(ChemotherapyAdvisor) – Colonoscopic removal of adenomatous polyps prevents death from colorectal cancer, a study in the February 23 issue of The New England Journal of Medicine has found.
Data on patients prospectively referred for initial colonoscopy at National Polyp Study clinical centers between 1980 and 1990 who had polyps (adenomas and nonadenomas) were analyzed using the National Death Index to identify deaths and determine cause of death.
Median follow-up was 15.8 years. Among 2,602 patients who had adenomas removed, 1,246 had died from any cause and 12 from colorectal cancer, the investigators noted. In the general population, 25.4 estimated deaths from colorectal cancer were expected. A standardized incidence-based mortality ratio of 0.47 with colonoscopic polypectomy suggested a 53% reduction in mortality.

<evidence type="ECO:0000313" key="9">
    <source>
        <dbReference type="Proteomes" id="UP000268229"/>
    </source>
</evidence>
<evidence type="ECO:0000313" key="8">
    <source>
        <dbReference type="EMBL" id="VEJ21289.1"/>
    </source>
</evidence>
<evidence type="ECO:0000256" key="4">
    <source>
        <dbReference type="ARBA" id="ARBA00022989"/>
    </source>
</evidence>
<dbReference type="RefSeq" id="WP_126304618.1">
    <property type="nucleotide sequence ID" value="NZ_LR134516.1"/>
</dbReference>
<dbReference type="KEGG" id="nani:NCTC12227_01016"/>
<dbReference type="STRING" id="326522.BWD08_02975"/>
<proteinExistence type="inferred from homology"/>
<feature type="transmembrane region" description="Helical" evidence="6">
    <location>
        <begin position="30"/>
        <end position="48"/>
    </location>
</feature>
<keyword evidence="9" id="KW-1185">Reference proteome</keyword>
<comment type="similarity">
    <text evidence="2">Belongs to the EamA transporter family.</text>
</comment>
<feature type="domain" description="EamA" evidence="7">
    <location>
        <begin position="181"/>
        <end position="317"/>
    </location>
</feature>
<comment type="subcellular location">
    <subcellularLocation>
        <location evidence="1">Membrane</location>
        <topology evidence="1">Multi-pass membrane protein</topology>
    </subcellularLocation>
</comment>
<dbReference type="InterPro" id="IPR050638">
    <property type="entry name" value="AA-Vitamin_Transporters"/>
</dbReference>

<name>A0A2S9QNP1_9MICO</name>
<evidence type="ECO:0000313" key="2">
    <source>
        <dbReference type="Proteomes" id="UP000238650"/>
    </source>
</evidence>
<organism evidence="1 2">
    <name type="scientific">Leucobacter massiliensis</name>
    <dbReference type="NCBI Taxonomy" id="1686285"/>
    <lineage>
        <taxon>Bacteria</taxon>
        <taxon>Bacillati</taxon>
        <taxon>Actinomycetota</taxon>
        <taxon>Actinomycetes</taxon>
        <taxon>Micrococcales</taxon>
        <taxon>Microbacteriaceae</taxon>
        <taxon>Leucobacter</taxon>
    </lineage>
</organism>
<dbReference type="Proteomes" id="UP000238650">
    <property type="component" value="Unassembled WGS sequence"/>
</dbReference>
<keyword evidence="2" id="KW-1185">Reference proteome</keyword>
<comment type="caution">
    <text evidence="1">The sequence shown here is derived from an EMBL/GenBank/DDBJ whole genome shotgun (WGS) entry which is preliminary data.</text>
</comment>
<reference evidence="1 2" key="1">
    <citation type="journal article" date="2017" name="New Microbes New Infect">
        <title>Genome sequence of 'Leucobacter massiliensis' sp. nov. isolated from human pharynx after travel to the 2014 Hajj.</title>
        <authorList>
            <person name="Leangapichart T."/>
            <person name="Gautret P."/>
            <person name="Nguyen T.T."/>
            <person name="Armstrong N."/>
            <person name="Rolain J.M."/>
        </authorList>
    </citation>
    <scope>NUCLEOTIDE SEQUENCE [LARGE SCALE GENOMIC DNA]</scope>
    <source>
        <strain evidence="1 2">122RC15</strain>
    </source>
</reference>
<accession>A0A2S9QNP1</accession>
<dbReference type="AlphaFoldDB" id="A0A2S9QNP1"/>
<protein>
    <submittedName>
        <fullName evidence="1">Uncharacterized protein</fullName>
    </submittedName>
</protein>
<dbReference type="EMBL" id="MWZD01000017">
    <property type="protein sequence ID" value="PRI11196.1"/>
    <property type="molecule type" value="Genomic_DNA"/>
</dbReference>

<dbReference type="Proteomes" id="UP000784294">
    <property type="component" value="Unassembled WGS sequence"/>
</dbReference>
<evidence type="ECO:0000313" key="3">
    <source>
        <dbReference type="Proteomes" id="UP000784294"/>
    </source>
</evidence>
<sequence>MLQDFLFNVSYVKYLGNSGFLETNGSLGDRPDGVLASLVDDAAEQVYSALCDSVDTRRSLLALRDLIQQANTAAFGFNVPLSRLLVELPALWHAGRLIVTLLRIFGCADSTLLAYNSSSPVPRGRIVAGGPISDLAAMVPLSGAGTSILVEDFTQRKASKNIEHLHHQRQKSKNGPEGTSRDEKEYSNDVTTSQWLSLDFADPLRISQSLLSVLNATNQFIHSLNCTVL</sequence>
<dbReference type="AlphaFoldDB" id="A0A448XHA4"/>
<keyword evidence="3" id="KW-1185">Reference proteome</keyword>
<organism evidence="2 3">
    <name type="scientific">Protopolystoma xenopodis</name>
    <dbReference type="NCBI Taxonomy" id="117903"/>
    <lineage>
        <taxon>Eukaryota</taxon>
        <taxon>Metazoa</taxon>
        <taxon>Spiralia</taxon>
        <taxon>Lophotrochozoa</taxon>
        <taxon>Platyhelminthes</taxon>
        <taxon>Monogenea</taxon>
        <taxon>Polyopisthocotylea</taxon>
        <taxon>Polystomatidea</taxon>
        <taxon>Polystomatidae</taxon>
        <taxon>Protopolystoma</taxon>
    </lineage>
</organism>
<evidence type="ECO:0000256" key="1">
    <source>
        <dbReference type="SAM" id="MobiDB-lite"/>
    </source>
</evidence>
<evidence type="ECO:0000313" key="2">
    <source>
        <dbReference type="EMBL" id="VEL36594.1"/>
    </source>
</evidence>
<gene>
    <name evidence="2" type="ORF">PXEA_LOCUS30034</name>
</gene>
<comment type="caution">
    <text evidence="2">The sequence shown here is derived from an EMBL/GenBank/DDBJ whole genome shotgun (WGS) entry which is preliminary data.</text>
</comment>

During the first ten years after polypectomy, colorectal cancer mortality was similar among patients with adenomas and those with nonadenomatous polyps (RR=1.2).
“These combined findings indicate that adenomas identified and removed at colonoscopy include those that are clinically important, with the potential to progress to cancer and cause death. A demonstrated reduction in mortality with colonoscopic polypectomy is a critical prerequisite for continued recommendations of screening colonoscopy in clinical practice while we wait for the results of randomized, controlled trials of screening colonoscopy,” the study authors concluded.